Eastbound Theatre, Milford: Wendy Wasserstein’s Third is a grand, intelligent play. It’s about making assumptions and judgments about people without really knowing them. Currently, Eastbound Theatre offers a pretty good production of this play with some outstanding performances.
The plot centers on a college student, Woodson Bull III, and an English professor, Laurie Jameson, a feminist pioneer. She doesn’t understand why the student, who prefers to be called Third (hence the title of the play), plans on being a sports agent, and suggests that he transfer to another school. After all, she assumes he is a rich, white guy attending her very liberal class. She is quick to judge him as a rich conservative. Conflict arises when he turns in a paper on King Lear. It is so well written that she accuses him of plagiarism. How can a wrestler write such an intellectual overview of the entire play? She brings him in front of the school’s board. They recognize the student’s knowledge and he is exonerated. She is astonished by the decision that his work is original.
Adding to this insightful play is the fact that the professor’s daughter meets Third in a bar and she discovers how unfair her mother has been and how she misjudged the background of the student completely. The problem is the professor’s ability to get beyond the feminism and extreme liberalism that has brought so much fame and academic attention. Third tells her that she sees him as “a living dead white man.”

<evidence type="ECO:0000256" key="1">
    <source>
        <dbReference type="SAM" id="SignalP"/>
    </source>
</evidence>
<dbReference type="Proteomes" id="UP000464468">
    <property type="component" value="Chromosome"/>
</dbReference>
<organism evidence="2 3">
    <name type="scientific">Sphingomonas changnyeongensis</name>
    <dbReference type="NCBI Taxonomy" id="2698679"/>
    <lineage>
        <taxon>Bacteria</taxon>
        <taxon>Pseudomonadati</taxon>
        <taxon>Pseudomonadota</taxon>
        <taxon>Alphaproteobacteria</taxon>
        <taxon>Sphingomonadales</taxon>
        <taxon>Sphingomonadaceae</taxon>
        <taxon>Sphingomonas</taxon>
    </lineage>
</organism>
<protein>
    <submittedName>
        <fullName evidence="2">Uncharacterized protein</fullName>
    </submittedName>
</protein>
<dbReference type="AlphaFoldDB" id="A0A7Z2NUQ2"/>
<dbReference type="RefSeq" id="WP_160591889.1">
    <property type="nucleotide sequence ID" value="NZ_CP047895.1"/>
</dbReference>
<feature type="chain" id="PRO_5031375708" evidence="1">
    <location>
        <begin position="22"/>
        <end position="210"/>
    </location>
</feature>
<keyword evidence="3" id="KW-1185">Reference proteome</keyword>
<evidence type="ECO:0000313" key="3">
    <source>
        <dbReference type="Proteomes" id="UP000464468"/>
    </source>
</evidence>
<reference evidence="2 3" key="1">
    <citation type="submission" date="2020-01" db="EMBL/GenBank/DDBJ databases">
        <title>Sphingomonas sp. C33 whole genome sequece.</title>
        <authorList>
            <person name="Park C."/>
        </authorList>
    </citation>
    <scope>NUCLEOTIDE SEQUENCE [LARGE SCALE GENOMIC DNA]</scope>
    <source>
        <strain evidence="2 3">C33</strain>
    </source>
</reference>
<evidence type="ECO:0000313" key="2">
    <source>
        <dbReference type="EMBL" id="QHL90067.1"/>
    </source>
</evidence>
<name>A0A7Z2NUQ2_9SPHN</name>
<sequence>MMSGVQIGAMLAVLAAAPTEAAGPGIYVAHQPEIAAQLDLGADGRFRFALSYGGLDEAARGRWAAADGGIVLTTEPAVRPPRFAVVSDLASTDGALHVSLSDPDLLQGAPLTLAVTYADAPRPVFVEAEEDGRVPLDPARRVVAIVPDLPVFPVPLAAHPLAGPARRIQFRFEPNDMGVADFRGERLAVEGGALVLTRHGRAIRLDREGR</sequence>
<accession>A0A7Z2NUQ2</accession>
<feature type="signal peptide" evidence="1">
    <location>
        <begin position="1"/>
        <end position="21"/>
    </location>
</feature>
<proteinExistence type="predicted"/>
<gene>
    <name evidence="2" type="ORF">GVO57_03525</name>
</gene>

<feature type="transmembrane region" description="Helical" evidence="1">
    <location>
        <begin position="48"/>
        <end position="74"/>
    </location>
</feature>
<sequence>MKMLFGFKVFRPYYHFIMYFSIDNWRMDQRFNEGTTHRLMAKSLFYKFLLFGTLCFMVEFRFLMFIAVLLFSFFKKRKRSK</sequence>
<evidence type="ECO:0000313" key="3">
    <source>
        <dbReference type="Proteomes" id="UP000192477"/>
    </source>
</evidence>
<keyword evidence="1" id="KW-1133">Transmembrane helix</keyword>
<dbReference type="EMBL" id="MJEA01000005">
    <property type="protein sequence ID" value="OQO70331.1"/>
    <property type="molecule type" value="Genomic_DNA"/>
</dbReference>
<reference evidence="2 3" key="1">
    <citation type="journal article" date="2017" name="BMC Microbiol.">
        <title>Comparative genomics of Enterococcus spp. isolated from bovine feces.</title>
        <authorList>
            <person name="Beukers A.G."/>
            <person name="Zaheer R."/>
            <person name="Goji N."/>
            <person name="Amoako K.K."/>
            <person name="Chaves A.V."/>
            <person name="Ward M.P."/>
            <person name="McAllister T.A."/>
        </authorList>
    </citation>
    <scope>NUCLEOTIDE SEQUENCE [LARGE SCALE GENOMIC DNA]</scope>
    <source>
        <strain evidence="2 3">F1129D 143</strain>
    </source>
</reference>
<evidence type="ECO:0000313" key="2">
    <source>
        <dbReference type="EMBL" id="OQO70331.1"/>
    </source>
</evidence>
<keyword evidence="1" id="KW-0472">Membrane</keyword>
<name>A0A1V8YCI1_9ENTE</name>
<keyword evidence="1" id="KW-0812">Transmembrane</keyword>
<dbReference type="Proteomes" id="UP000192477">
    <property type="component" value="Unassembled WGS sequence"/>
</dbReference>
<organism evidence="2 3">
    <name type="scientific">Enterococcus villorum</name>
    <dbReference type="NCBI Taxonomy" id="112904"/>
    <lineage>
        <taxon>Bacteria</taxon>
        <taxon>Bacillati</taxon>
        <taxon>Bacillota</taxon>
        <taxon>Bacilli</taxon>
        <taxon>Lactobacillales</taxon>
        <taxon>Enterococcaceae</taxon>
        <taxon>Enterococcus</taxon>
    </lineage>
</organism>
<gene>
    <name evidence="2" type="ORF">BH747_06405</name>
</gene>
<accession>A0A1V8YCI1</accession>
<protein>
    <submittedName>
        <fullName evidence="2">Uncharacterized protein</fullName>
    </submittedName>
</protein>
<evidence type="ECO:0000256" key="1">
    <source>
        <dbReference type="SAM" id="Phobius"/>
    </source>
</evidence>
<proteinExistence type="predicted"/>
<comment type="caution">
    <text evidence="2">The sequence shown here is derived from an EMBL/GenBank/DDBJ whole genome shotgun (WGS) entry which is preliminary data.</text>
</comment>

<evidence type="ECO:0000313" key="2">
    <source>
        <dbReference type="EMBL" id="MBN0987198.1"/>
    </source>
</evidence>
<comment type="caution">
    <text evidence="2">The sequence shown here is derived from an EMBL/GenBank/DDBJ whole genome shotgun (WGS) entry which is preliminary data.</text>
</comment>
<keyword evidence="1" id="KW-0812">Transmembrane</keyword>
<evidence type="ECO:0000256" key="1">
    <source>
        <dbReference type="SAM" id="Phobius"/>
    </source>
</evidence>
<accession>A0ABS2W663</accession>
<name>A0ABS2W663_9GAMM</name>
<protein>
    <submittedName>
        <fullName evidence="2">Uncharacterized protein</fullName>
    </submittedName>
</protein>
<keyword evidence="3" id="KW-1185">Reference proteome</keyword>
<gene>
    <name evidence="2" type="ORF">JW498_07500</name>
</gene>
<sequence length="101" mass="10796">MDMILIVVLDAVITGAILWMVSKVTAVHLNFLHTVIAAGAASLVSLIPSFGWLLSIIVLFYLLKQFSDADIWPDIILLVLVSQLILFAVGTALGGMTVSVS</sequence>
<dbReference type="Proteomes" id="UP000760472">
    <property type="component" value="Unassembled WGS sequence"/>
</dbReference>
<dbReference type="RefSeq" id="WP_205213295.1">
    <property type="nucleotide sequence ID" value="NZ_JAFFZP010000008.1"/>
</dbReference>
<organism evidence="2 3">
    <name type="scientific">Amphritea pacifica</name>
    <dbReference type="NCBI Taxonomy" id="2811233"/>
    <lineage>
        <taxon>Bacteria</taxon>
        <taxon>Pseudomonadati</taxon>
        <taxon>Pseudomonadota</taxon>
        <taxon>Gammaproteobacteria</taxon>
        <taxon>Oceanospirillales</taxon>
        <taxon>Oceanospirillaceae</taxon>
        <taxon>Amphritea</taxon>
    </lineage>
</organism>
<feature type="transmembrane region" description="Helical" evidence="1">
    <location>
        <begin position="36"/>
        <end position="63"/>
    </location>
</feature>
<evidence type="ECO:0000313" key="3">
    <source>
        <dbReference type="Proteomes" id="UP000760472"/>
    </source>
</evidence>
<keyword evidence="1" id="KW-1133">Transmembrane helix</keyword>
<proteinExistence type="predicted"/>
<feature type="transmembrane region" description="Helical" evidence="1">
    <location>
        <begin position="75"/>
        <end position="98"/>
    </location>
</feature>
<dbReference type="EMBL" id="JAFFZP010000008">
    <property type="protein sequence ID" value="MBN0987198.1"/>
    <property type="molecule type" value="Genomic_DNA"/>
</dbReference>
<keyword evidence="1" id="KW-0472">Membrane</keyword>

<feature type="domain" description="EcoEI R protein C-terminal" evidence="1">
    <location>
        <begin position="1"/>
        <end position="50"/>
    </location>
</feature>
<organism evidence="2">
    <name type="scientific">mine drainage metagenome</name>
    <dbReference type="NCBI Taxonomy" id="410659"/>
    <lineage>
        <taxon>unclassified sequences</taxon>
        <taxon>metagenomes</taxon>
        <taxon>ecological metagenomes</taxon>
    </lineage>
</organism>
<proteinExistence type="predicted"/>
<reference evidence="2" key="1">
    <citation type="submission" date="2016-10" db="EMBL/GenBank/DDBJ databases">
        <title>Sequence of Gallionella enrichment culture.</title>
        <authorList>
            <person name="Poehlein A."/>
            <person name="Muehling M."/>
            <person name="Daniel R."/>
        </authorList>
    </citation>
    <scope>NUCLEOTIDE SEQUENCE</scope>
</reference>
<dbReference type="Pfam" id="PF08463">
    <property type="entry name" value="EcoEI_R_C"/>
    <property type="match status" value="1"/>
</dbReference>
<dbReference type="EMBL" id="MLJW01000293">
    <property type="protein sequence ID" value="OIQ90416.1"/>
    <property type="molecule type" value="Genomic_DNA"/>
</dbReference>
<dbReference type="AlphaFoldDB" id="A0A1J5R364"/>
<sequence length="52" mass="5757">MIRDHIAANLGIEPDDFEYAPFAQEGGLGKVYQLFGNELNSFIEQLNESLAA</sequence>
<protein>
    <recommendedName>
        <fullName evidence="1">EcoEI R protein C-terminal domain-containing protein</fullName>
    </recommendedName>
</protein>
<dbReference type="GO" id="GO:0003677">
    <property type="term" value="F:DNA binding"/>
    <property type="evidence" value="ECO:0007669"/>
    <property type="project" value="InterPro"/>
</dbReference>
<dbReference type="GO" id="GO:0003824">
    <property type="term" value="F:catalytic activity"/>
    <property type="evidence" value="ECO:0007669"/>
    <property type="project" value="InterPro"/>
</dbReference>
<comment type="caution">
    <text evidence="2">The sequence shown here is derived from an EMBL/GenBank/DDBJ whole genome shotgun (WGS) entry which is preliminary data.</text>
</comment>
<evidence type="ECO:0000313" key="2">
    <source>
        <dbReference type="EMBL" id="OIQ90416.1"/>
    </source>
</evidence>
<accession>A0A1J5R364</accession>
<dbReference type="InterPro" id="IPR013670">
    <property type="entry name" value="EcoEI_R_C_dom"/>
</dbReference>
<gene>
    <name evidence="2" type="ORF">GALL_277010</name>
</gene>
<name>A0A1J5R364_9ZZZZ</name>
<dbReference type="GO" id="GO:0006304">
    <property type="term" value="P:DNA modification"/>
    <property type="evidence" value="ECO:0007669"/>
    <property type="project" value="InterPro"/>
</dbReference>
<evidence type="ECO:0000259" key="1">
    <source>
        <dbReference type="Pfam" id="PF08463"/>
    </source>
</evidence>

Considering it was reported that Wasserstein considers herself a New York liberal, there is another level to this play that suggests that, perhaps, Wasserstein wants people to recognize that they might be wrong in their assumptions and judgments.
Nancy A. Herman directs this play with deep insight into issues of identity crisis, changing times, and narrow-mindedness. She gives wide breadth to the actors who fill in the character’s roles appropriately. Nathan Tracy as Woodson Bull III delivers a memorable and passionate performance. His character is a genuine gentleman and a scholar. Betzabeth Castro also delivers a natural and characterization of Emily, the professor’s daughter.
Linda Gilmore has the task of playing Professor Laurie Jameson. It’s not easy to take on because Wasserstein didn’t structure that character as well as she did the supportive roles. The professor throws names around and lectures so much on King Lear that her character is not developed as strongly as it could have been. Nonetheless, Gilmore tackles the challenge with bravado. Also in the cast is Frank Panzer, playing Jack Jameson. All the actors do a fine job with their roles.
Kevin Pelkey designed a formidable set for this show. The action takes place over several different locations, but his clean structure functions well, especially with the crew who made the changes quickly and effectively. Donald Rowe’s lighting design highlighted the action well and Tom Rushen’s sound design was spot on and Seehee Lee as as sound operator was right on cue. This production plays through June 17. Box office: 203-878-6647.
Joanne Greco Rochman is a founding member of the Connecticut Critics Circle and is a member of the American Theatre Critics Association. She welcomes comments. Contact: firstname.lastname@example.org.